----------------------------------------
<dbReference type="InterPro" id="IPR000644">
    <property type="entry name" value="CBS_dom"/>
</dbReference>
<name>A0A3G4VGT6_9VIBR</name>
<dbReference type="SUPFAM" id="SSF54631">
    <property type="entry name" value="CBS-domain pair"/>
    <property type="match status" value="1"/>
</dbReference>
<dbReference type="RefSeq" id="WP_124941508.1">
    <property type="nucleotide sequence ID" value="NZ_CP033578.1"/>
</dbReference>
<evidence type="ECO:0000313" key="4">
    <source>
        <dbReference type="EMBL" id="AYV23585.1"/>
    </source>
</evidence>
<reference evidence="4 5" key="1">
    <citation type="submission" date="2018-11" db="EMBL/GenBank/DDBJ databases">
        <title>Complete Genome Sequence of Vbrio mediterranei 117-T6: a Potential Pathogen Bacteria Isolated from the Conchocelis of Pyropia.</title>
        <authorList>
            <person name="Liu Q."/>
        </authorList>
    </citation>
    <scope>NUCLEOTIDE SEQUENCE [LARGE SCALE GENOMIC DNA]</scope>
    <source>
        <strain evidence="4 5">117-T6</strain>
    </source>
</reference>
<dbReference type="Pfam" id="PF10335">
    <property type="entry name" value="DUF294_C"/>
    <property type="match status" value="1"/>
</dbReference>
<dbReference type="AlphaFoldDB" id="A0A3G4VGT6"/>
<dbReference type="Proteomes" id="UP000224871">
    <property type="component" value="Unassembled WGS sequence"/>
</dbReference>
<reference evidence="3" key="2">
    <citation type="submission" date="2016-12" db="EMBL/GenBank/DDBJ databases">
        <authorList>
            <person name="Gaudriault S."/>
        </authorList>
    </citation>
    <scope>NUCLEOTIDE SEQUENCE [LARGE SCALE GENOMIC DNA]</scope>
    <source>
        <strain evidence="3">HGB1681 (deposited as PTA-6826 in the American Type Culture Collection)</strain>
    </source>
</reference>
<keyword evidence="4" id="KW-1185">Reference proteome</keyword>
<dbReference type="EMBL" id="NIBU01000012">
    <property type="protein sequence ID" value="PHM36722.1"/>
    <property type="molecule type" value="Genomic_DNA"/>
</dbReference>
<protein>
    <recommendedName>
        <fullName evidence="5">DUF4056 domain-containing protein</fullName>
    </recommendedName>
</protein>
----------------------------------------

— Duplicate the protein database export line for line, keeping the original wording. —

<dbReference type="InterPro" id="IPR000644">
    <property type="entry name" value="CBS_dom"/>
</dbReference>
<name>A0A3G4VGT6_9VIBR</name>
<dbReference type="SUPFAM" id="SSF54631">
    <property type="entry name" value="CBS-domain pair"/>
    <property type="match status" value="1"/>
</dbReference>
<dbReference type="RefSeq" id="WP_124941508.1">
    <property type="nucleotide sequence ID" value="NZ_CP033578.1"/>
</dbReference>
<evidence type="ECO:0000313" key="4">
    <source>
        <dbReference type="EMBL" id="AYV23585.1"/>
    </source>
</evidence>
<reference evidence="4 5" key="1">
    <citation type="submission" date="2018-11" db="EMBL/GenBank/DDBJ databases">
        <title>Complete Genome Sequence of Vbrio mediterranei 117-T6: a Potential Pathogen Bacteria Isolated from the Conchocelis of Pyropia.</title>
        <authorList>
            <person name="Liu Q."/>
        </authorList>
    </citation>
    <scope>NUCLEOTIDE SEQUENCE [LARGE SCALE GENOMIC DNA]</scope>
    <source>
        <strain evidence="4 5">117-T6</strain>
    </source>
</reference>
<dbReference type="Pfam" id="PF10335">
    <property type="entry name" value="DUF294_C"/>
    <property type="match status" value="1"/>
</dbReference>
<dbReference type="AlphaFoldDB" id="A0A3G4VGT6"/>
<dbReference type="Proteomes" id="UP000224871">
    <property type="component" value="Unassembled WGS sequence"/>
</dbReference>
<reference evidence="3" key="2">
    <citation type="submission" date="2016-12" db="EMBL/GenBank/DDBJ databases">
        <authorList>
            <person name="Gaudriault S."/>
        </authorList>
    </citation>
    <scope>NUCLEOTIDE SEQUENCE [LARGE SCALE GENOMIC DNA]</scope>
    <source>
        <strain evidence="3">HGB1681 (deposited as PTA-6826 in the American Type Culture Collection)</strain>
    </source>
</reference>
<keyword evidence="4" id="KW-1185">Reference proteome</keyword>
<dbReference type="EMBL" id="NIBU01000012">
    <property type="protein sequence ID" value="PHM36722.1"/>
    <property type="molecule type" value="Genomic_DNA"/>
</dbReference>
<protein>
    <recommendedName>
        <fullName evidence="5">DUF4056 domain-containing protein</fullName>
    </recommendedName>
</protein>